took the summer to hitchhike across Canada he would get a much-needed perspective of what we are all about. The question is would anybody pick him up? Then there is this Liberal upstart… this Justin kid. The polls have him at 40%. But it all depends on his staying power. Is it to be history or a simple footnote? To the surprise of many Canadians, Bob Rae, the interim leader took the lofty road and Trudeau seems to have the same comfort and ease navigating. So far, the attack ads have been counter productive. It would be nice if after all is said and done, we Canadians would find ourselves better than Americans in that regard. Elections should be about the collective direction we want to take; electoral shenanigans and negative ads are undemocratic, unnecessary and unproductive, painting us all with collective shame. I suspect we would be more responsive to a more mature contest. A Canadian election should reflect a little more Roosevelt or Disraeli and a wee bit lest Putin or Mugabe. Yes, this is the season of refuge for kids and politician. For kids, fun, games and ample bravado. For politicians as quiet as possible, slightly subdued some showing symptoms of PTS, but all with an eye on the polls. As for the rest of us we will be swatting mosquitoes and keeping an eye on the weather, fitting in vacation time and maybe snoozing through the odd rerun.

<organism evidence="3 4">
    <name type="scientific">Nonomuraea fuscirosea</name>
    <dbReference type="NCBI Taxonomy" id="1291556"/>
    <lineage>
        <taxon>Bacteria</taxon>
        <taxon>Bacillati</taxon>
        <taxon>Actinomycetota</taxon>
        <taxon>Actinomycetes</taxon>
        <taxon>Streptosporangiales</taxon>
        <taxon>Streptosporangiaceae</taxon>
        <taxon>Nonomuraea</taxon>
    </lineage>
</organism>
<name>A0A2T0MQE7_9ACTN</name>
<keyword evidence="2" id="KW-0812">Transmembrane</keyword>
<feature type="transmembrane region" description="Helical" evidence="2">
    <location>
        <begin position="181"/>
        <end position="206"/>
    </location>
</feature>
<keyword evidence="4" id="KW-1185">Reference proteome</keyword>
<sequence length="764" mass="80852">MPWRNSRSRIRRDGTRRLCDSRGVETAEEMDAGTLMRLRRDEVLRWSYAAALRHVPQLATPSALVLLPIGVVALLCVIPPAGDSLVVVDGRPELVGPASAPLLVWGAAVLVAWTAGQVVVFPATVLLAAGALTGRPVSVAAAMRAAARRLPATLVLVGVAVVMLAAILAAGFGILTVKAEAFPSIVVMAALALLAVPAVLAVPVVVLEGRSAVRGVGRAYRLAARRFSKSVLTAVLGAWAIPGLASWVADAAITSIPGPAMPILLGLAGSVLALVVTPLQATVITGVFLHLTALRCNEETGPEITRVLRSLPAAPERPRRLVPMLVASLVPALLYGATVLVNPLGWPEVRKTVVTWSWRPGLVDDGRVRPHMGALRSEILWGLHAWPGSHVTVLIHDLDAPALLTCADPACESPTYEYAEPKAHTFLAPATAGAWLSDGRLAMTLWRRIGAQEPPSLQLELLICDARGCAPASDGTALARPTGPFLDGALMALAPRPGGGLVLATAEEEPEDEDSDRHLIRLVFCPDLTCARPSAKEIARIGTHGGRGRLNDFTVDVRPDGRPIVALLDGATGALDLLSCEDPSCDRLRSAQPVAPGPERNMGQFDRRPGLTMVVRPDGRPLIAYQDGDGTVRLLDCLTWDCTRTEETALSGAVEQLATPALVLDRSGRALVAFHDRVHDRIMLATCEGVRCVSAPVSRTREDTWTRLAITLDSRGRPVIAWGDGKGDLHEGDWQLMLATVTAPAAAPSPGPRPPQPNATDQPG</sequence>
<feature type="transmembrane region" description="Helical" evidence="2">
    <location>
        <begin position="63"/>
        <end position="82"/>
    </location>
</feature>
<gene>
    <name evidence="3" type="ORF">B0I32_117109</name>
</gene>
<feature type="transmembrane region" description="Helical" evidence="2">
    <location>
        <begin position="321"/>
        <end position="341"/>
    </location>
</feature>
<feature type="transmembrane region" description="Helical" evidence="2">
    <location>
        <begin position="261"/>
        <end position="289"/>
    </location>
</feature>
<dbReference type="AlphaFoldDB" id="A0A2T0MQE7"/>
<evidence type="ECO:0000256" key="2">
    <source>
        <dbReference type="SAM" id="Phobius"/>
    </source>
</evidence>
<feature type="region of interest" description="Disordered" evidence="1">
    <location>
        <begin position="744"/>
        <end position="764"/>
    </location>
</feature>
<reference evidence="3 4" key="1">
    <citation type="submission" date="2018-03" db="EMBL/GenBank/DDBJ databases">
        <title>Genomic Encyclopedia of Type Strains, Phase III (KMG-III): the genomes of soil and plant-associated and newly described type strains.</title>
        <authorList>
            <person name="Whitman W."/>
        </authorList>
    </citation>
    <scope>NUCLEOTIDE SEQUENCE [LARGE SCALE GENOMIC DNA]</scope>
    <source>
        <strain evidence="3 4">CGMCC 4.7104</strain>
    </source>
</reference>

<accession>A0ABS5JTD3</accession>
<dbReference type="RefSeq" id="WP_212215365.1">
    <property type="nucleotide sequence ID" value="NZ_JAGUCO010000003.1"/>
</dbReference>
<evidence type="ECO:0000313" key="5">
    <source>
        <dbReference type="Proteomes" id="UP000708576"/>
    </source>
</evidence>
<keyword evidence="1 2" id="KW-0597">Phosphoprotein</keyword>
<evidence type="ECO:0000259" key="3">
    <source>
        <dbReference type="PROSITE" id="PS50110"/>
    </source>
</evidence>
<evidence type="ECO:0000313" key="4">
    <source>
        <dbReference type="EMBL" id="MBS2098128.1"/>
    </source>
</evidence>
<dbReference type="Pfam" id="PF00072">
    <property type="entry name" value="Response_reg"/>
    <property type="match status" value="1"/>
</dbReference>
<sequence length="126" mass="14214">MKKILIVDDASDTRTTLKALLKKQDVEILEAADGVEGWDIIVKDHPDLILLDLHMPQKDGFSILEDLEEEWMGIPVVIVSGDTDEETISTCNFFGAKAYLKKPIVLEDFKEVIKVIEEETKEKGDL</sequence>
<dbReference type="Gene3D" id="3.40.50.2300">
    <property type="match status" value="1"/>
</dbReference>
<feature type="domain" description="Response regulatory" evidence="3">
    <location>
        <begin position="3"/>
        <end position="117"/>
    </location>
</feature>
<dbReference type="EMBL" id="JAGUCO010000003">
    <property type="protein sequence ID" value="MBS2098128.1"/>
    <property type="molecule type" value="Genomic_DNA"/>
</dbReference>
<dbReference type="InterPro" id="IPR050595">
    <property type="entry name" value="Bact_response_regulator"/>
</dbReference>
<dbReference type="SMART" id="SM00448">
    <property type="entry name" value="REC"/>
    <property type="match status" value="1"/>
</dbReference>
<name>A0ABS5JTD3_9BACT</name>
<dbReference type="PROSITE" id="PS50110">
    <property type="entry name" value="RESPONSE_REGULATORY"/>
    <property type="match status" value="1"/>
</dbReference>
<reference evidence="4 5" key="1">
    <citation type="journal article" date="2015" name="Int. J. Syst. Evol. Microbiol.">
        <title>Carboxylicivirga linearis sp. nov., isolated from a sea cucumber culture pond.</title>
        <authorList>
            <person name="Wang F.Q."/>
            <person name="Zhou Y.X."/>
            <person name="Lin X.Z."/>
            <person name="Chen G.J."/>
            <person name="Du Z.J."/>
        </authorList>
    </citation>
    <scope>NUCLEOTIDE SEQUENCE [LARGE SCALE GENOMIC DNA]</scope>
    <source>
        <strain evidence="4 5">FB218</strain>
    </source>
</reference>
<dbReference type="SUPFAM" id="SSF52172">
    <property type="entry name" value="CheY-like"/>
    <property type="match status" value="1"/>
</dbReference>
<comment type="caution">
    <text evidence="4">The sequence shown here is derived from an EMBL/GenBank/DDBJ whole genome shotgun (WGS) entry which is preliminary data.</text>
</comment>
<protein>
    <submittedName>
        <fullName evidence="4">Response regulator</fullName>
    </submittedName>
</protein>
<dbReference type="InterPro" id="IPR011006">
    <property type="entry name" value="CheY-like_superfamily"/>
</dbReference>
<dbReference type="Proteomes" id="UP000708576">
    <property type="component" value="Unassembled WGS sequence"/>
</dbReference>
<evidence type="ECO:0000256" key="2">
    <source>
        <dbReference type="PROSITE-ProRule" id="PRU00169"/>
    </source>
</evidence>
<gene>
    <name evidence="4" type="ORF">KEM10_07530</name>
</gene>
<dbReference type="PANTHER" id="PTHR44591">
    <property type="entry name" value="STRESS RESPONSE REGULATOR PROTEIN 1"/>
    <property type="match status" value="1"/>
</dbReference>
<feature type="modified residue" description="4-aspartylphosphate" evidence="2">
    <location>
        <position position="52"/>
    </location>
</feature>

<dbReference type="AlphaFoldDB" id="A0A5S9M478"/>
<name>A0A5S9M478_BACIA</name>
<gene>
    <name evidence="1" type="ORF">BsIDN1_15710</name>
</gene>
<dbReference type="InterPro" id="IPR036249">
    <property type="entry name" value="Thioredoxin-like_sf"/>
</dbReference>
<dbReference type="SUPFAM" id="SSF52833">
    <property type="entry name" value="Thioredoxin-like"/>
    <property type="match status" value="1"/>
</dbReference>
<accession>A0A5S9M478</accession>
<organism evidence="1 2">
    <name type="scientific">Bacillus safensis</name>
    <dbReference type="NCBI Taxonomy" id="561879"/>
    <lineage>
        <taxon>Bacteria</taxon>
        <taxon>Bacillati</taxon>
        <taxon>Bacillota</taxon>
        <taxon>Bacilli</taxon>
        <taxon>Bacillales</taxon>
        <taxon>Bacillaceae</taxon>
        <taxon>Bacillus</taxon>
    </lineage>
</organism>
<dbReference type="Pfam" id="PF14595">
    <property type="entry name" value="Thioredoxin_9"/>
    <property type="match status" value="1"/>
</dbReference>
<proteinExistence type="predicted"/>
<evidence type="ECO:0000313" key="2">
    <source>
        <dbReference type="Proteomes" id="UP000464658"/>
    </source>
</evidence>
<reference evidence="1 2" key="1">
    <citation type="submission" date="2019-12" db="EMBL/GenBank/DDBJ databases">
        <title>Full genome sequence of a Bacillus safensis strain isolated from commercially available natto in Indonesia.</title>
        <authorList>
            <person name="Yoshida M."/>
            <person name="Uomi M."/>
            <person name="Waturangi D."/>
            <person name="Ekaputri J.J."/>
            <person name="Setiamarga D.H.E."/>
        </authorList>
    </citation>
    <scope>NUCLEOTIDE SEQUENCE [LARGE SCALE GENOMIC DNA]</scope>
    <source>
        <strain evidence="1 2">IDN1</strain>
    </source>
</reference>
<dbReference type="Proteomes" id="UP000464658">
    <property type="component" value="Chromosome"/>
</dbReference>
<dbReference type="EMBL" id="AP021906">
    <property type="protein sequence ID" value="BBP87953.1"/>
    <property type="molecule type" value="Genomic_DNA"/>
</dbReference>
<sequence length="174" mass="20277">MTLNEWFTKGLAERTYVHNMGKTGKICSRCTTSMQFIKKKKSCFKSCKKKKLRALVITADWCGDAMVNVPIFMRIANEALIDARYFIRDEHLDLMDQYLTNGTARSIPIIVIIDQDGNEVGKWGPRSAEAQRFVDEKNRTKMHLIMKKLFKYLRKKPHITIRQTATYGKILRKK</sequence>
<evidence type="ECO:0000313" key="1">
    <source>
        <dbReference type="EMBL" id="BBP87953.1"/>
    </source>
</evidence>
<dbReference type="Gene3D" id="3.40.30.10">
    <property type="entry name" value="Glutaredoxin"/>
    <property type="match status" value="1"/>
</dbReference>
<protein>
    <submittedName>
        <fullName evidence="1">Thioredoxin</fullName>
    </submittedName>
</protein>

Fundraiser Dance Still On Serving the communities along the historic Dawson Trail and beyond.

The Dawson Trail Dispatch is a monthly newspaper distributed free of charge to 50 Southeastern Manitoba communities. Published by: One One Consultants Inc. Box 308, Richer, MB R0E 1S0 Phone: (204) 422-8548 Fax: (204) 422-9768 Dan Guetre, Managing Editor One One Consultants Inc., Publisher News Writers: Marianne Curtis and Dan Guetre Columnists: Lee Guetre, Peter Friesen, Anni Markmann, Peter Martens, Raylene Snow, Dave Millar Production/Design: Dan Guetre, Myriam Dyck, Monica Guetre and Wilma Priebe Advertising: Karen Jorgenson and Dan Guetre

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Gardenton Ukrainian Festival Cancelled By Marianne Curtis The community of Gardenton was gearing up for their 48th annual Ukrainian Festival but a sudden change of plans has forced the committee to cancel this year’s event. According to Kelvin Chubaty, a Director with the Gardenton Ukrainian Museum and Village Society, this year’s festival that would have taken place July 13 and 14 has been cancelled. “We had our meeting regarding

Dawson Trail Dispatch

Global Alliance Against Child Sexual Abuse Online Last month Canada joined the Global Alliance Against Child Sexual Abuse Online. Our Conservative Government is committed to keeping our streets and communities safe and to protecting the most vulnerable members of society - our children. Child sexual exploitation is a horrific crime. Canada continues to lead, support and implement numerous initiatives, domestically and abroad, to prevent and combat the sexual exploitation of children, but we cannot fight this crime in isolation. The goal of the Global Alliance is to strengthen international determination to fight internet predators and child abuse images online. It focuses on identifying and helping victims, prosecuting offenders, increasing public awareness and reducing the availability of child pornography online. The internet has created new opportunities for sex offenders to prey on children all over the world. International cooperation is critical to effectively investigate cases of online sexual exploitation and to better identify and prosecute offenders. By working together through this international initiative, Canada and its partners will be able to secure the progress required to